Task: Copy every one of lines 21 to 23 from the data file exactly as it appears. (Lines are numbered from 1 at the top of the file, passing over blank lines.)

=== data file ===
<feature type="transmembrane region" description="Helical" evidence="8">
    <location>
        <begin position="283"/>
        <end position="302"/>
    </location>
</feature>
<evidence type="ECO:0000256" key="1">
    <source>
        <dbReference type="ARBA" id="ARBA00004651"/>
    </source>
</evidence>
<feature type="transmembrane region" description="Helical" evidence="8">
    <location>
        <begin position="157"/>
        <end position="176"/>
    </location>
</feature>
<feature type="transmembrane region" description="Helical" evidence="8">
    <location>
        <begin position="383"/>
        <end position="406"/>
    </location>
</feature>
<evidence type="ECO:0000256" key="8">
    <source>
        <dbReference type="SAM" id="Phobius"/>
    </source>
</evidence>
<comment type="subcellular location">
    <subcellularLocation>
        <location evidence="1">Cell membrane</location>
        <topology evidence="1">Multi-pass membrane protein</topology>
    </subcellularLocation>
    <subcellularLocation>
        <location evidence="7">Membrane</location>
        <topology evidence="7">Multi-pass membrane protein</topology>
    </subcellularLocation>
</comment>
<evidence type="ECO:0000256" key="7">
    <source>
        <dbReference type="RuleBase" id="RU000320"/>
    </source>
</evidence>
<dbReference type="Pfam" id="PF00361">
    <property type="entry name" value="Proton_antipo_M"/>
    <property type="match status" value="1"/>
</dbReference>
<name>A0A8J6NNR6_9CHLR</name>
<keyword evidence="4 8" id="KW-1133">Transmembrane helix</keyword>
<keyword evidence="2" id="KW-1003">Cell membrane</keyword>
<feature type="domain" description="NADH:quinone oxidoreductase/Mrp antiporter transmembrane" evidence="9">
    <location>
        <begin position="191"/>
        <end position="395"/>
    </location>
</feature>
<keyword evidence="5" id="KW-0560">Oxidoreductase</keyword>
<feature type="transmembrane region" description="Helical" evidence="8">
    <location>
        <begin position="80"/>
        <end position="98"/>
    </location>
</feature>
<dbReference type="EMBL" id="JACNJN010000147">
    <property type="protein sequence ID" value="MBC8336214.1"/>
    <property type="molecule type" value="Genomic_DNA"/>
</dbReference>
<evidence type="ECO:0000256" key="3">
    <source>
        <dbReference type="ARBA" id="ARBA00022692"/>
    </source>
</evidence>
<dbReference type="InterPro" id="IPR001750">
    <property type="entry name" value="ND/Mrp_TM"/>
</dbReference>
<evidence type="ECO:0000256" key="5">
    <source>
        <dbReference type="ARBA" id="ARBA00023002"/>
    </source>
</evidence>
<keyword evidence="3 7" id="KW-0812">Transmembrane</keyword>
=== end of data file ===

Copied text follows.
        <end position="406"/>
    </location>
</feature>